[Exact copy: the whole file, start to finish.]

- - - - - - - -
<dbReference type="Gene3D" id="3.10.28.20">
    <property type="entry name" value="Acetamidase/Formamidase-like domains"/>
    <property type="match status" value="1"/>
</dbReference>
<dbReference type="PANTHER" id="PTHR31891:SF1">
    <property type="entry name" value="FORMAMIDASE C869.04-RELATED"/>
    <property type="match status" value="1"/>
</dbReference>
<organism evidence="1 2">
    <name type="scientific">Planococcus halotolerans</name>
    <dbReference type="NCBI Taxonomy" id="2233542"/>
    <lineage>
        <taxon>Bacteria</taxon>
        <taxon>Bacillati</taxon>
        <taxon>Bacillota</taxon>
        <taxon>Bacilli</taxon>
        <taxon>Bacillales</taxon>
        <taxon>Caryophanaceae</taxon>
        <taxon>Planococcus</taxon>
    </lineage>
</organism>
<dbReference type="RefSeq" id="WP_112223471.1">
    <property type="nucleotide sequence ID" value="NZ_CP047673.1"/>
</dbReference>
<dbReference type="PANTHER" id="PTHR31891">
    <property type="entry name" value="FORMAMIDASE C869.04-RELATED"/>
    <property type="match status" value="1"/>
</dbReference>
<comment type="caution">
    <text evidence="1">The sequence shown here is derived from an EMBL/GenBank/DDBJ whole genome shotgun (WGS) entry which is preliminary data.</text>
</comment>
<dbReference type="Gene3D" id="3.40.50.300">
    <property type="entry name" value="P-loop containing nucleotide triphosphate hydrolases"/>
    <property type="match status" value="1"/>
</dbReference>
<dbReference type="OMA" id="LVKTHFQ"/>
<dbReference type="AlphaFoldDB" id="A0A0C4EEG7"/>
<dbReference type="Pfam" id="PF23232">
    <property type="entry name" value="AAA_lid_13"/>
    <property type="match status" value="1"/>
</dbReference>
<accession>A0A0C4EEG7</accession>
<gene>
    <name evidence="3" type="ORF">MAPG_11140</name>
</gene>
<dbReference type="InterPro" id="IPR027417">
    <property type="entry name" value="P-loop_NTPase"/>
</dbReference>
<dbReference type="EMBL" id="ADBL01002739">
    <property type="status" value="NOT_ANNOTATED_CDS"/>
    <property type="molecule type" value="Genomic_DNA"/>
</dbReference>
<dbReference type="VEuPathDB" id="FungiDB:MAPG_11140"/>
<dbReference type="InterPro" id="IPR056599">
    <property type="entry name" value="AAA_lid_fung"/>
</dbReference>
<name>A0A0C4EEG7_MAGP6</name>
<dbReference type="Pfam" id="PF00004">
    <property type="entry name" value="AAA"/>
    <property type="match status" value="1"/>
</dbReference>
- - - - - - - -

<dbReference type="Gene3D" id="3.10.28.20">
    <property type="entry name" value="Acetamidase/Formamidase-like domains"/>
    <property type="match status" value="1"/>
</dbReference>
<dbReference type="PANTHER" id="PTHR31891:SF1">
    <property type="entry name" value="FORMAMIDASE C869.04-RELATED"/>
    <property type="match status" value="1"/>
</dbReference>
<organism evidence="1 2">
    <name type="scientific">Planococcus halotolerans</name>
    <dbReference type="NCBI Taxonomy" id="2233542"/>
    <lineage>
        <taxon>Bacteria</taxon>
        <taxon>Bacillati</taxon>
        <taxon>Bacillota</taxon>
        <taxon>Bacilli</taxon>
        <taxon>Bacillales</taxon>
        <taxon>Caryophanaceae</taxon>
        <taxon>Planococcus</taxon>
    </lineage>
</organism>
<dbReference type="RefSeq" id="WP_112223471.1">
    <property type="nucleotide sequence ID" value="NZ_CP047673.1"/>
</dbReference>
<dbReference type="PANTHER" id="PTHR31891">
    <property type="entry name" value="FORMAMIDASE C869.04-RELATED"/>
    <property type="match status" value="1"/>
</dbReference>
<comment type="caution">
    <text evidence="1">The sequence shown here is derived from an EMBL/GenBank/DDBJ whole genome shotgun (WGS) entry which is preliminary data.</text>
</comment>
<dbReference type="Gene3D" id="3.40.50.300">
    <property type="entry name" value="P-loop containing nucleotide triphosphate hydrolases"/>
    <property type="match status" value="1"/>
</dbReference>
<dbReference type="OMA" id="LVKTHFQ"/>
<dbReference type="AlphaFoldDB" id="A0A0C4EEG7"/>
<dbReference type="Pfam" id="PF23232">
    <property type="entry name" value="AAA_lid_13"/>
    <property type="match status" value="1"/>
</dbReference>
<accession>A0A0C4EEG7</accession>
<gene>
    <name evidence="3" type="ORF">MAPG_11140</name>
</gene>
<dbReference type="InterPro" id="IPR027417">
    <property type="entry name" value="P-loop_NTPase"/>
</dbReference>
<dbReference type="EMBL" id="ADBL01002739">
    <property type="status" value="NOT_ANNOTATED_CDS"/>
    <property type="molecule type" value="Genomic_DNA"/>
</dbReference>
<dbReference type="VEuPathDB" id="FungiDB:MAPG_11140"/>
<dbReference type="InterPro" id="IPR056599">
    <property type="entry name" value="AAA_lid_fung"/>
</dbReference>
<name>A0A0C4EEG7_MAGP6</name>
<dbReference type="Pfam" id="PF00004">
    <property type="entry name" value="AAA"/>
    <property type="match status" value="1"/>
</dbReference>